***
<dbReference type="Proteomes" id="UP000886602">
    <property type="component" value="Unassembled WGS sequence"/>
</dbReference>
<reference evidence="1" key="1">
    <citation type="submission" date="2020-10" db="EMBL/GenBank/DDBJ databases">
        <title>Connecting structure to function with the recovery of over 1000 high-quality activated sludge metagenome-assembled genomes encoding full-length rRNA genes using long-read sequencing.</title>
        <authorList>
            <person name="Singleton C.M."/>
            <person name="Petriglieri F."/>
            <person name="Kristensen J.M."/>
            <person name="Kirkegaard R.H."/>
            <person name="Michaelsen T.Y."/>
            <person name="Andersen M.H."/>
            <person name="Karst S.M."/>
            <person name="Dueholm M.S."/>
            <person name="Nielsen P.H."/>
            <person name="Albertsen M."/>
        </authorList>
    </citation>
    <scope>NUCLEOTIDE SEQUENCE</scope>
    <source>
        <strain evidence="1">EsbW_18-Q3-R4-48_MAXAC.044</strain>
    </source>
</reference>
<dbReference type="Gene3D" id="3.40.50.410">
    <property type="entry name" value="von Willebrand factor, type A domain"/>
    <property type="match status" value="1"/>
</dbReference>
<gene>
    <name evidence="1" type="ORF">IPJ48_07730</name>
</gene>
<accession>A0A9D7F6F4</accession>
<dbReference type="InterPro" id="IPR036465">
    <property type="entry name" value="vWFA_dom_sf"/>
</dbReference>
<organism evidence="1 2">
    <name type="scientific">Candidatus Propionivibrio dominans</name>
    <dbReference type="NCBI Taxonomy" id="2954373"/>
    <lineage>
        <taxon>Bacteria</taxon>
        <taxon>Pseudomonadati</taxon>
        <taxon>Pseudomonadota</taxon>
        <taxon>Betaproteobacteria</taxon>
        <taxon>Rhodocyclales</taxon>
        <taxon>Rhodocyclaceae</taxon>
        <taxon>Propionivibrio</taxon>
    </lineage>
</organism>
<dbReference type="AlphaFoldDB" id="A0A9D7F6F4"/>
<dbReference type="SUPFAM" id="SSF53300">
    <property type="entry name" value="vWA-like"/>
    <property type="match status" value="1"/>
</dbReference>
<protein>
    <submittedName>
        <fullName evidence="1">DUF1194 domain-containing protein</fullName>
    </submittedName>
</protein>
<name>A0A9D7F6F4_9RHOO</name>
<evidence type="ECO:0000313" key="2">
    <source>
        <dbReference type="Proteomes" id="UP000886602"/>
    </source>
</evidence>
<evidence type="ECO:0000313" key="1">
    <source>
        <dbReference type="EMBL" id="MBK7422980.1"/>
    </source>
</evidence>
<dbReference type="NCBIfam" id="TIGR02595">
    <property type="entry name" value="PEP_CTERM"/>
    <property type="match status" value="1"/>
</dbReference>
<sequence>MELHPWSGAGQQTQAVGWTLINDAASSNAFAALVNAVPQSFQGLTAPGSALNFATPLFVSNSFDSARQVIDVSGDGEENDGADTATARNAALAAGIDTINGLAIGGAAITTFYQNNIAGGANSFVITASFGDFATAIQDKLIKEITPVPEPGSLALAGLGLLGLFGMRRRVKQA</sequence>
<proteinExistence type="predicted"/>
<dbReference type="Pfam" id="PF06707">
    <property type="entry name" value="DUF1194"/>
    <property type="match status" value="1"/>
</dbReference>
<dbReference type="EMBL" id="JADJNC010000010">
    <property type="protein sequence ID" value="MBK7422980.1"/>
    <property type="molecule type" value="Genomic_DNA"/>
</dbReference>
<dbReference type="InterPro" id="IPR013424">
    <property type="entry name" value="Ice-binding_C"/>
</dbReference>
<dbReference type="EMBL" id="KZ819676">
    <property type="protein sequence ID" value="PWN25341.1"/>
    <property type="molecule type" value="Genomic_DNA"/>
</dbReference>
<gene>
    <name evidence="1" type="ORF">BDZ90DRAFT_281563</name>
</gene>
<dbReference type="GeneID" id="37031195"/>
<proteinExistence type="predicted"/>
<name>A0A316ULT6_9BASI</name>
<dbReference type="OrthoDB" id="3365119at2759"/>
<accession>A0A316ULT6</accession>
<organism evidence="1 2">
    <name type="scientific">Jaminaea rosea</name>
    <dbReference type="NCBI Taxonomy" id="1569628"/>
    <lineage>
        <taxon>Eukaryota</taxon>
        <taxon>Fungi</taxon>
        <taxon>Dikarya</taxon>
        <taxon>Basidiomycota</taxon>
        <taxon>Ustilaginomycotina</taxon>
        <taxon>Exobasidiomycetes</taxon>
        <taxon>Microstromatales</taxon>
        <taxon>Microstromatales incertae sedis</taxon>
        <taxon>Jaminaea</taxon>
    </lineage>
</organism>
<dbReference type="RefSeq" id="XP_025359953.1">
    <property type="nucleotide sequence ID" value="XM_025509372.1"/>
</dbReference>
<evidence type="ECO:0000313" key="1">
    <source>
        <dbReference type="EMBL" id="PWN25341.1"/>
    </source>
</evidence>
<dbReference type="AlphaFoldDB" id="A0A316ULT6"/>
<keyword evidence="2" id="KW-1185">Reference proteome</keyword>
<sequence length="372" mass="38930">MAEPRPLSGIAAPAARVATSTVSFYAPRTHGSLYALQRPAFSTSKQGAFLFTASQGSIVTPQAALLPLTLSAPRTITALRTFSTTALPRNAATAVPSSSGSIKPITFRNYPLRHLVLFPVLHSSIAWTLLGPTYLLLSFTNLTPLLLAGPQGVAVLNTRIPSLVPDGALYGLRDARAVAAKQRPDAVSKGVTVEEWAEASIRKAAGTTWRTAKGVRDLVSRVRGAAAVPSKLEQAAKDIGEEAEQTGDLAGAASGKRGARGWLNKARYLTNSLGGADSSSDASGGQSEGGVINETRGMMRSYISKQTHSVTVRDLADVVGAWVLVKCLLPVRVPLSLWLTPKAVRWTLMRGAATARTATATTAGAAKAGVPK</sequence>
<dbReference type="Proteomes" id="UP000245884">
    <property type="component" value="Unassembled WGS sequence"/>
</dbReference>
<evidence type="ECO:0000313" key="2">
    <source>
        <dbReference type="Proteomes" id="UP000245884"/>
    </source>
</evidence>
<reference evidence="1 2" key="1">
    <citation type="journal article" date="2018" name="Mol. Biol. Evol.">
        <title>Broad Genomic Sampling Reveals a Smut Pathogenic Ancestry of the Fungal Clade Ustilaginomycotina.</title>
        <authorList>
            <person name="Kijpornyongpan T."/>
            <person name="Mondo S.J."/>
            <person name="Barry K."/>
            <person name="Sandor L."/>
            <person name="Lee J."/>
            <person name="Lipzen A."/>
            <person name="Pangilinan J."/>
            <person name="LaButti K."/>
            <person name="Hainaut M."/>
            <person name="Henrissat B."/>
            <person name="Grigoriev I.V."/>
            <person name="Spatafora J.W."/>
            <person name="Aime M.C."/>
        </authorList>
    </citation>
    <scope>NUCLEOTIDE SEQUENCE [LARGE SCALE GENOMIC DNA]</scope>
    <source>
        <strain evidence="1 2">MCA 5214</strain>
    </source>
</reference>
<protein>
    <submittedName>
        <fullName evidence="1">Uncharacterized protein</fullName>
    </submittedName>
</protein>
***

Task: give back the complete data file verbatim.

<dbReference type="Proteomes" id="UP000886602">
    <property type="component" value="Unassembled WGS sequence"/>
</dbReference>
<reference evidence="1" key="1">
    <citation type="submission" date="2020-10" db="EMBL/GenBank/DDBJ databases">
        <title>Connecting structure to function with the recovery of over 1000 high-quality activated sludge metagenome-assembled genomes encoding full-length rRNA genes using long-read sequencing.</title>
        <authorList>
            <person name="Singleton C.M."/>
            <person name="Petriglieri F."/>
            <person name="Kristensen J.M."/>
            <person name="Kirkegaard R.H."/>
            <person name="Michaelsen T.Y."/>
            <person name="Andersen M.H."/>
            <person name="Karst S.M."/>
            <person name="Dueholm M.S."/>
            <person name="Nielsen P.H."/>
            <person name="Albertsen M."/>
        </authorList>
    </citation>
    <scope>NUCLEOTIDE SEQUENCE</scope>
    <source>
        <strain evidence="1">EsbW_18-Q3-R4-48_MAXAC.044</strain>
    </source>
</reference>
<dbReference type="Gene3D" id="3.40.50.410">
    <property type="entry name" value="von Willebrand factor, type A domain"/>
    <property type="match status" value="1"/>
</dbReference>
<gene>
    <name evidence="1" type="ORF">IPJ48_07730</name>
</gene>
<accession>A0A9D7F6F4</accession>
<dbReference type="InterPro" id="IPR036465">
    <property type="entry name" value="vWFA_dom_sf"/>
</dbReference>
<organism evidence="1 2">
    <name type="scientific">Candidatus Propionivibrio dominans</name>
    <dbReference type="NCBI Taxonomy" id="2954373"/>
    <lineage>
        <taxon>Bacteria</taxon>
        <taxon>Pseudomonadati</taxon>
        <taxon>Pseudomonadota</taxon>
        <taxon>Betaproteobacteria</taxon>
        <taxon>Rhodocyclales</taxon>
        <taxon>Rhodocyclaceae</taxon>
        <taxon>Propionivibrio</taxon>
    </lineage>
</organism>
<dbReference type="AlphaFoldDB" id="A0A9D7F6F4"/>
<dbReference type="SUPFAM" id="SSF53300">
    <property type="entry name" value="vWA-like"/>
    <property type="match status" value="1"/>
</dbReference>
<protein>
    <submittedName>
        <fullName evidence="1">DUF1194 domain-containing protein</fullName>
    </submittedName>
</protein>
<name>A0A9D7F6F4_9RHOO</name>
<evidence type="ECO:0000313" key="2">
    <source>
        <dbReference type="Proteomes" id="UP000886602"/>
    </source>
</evidence>
<evidence type="ECO:0000313" key="1">
    <source>
        <dbReference type="EMBL" id="MBK7422980.1"/>
    </source>
</evidence>
<dbReference type="NCBIfam" id="TIGR02595">
    <property type="entry name" value="PEP_CTERM"/>
    <property type="match status" value="1"/>
</dbReference>
<sequence>MELHPWSGAGQQTQAVGWTLINDAASSNAFAALVNAVPQSFQGLTAPGSALNFATPLFVSNSFDSARQVIDVSGDGEENDGADTATARNAALAAGIDTINGLAIGGAAITTFYQNNIAGGANSFVITASFGDFATAIQDKLIKEITPVPEPGSLALAGLGLLGLFGMRRRVKQA</sequence>
<proteinExistence type="predicted"/>
<dbReference type="Pfam" id="PF06707">
    <property type="entry name" value="DUF1194"/>
    <property type="match status" value="1"/>
</dbReference>
<dbReference type="EMBL" id="JADJNC010000010">
    <property type="protein sequence ID" value="MBK7422980.1"/>
    <property type="molecule type" value="Genomic_DNA"/>
</dbReference>
<dbReference type="InterPro" id="IPR013424">
    <property type="entry name" value="Ice-binding_C"/>
</dbReference>
<dbReference type="EMBL" id="KZ819676">
    <property type="protein sequence ID" value="PWN25341.1"/>
    <property type="molecule type" value="Genomic_DNA"/>
</dbReference>
<gene>
    <name evidence="1" type="ORF">BDZ90DRAFT_281563</name>
</gene>
<dbReference type="GeneID" id="37031195"/>
<proteinExistence type="predicted"/>
<name>A0A316ULT6_9BASI</name>
<dbReference type="OrthoDB" id="3365119at2759"/>
<accession>A0A316ULT6</accession>
<organism evidence="1 2">
    <name type="scientific">Jaminaea rosea</name>
    <dbReference type="NCBI Taxonomy" id="1569628"/>
    <lineage>
        <taxon>Eukaryota</taxon>
        <taxon>Fungi</taxon>
        <taxon>Dikarya</taxon>
        <taxon>Basidiomycota</taxon>
        <taxon>Ustilaginomycotina</taxon>
        <taxon>Exobasidiomycetes</taxon>
        <taxon>Microstromatales</taxon>
        <taxon>Microstromatales incertae sedis</taxon>
        <taxon>Jaminaea</taxon>
    </lineage>
</organism>
<dbReference type="RefSeq" id="XP_025359953.1">
    <property type="nucleotide sequence ID" value="XM_025509372.1"/>
</dbReference>
<evidence type="ECO:0000313" key="1">
    <source>
        <dbReference type="EMBL" id="PWN25341.1"/>
    </source>
</evidence>
<dbReference type="AlphaFoldDB" id="A0A316ULT6"/>
<keyword evidence="2" id="KW-1185">Reference proteome</keyword>
<sequence length="372" mass="38930">MAEPRPLSGIAAPAARVATSTVSFYAPRTHGSLYALQRPAFSTSKQGAFLFTASQGSIVTPQAALLPLTLSAPRTITALRTFSTTALPRNAATAVPSSSGSIKPITFRNYPLRHLVLFPVLHSSIAWTLLGPTYLLLSFTNLTPLLLAGPQGVAVLNTRIPSLVPDGALYGLRDARAVAAKQRPDAVSKGVTVEEWAEASIRKAAGTTWRTAKGVRDLVSRVRGAAAVPSKLEQAAKDIGEEAEQTGDLAGAASGKRGARGWLNKARYLTNSLGGADSSSDASGGQSEGGVINETRGMMRSYISKQTHSVTVRDLADVVGAWVLVKCLLPVRVPLSLWLTPKAVRWTLMRGAATARTATATTAGAAKAGVPK</sequence>
<dbReference type="Proteomes" id="UP000245884">
    <property type="component" value="Unassembled WGS sequence"/>
</dbReference>
<evidence type="ECO:0000313" key="2">
    <source>
        <dbReference type="Proteomes" id="UP000245884"/>
    </source>
</evidence>
<reference evidence="1 2" key="1">
    <citation type="journal article" date="2018" name="Mol. Biol. Evol.">
        <title>Broad Genomic Sampling Reveals a Smut Pathogenic Ancestry of the Fungal Clade Ustilaginomycotina.</title>
        <authorList>
            <person name="Kijpornyongpan T."/>
            <person name="Mondo S.J."/>
            <person name="Barry K."/>
            <person name="Sandor L."/>
            <person name="Lee J."/>
            <person name="Lipzen A."/>
            <person name="Pangilinan J."/>
            <person name="LaButti K."/>
            <person name="Hainaut M."/>
            <person name="Henrissat B."/>
            <person name="Grigoriev I.V."/>
            <person name="Spatafora J.W."/>
            <person name="Aime M.C."/>
        </authorList>
    </citation>
    <scope>NUCLEOTIDE SEQUENCE [LARGE SCALE GENOMIC DNA]</scope>
    <source>
        <strain evidence="1 2">MCA 5214</strain>
    </source>
</reference>
<protein>
    <submittedName>
        <fullName evidence="1">Uncharacterized protein</fullName>
    </submittedName>
</protein>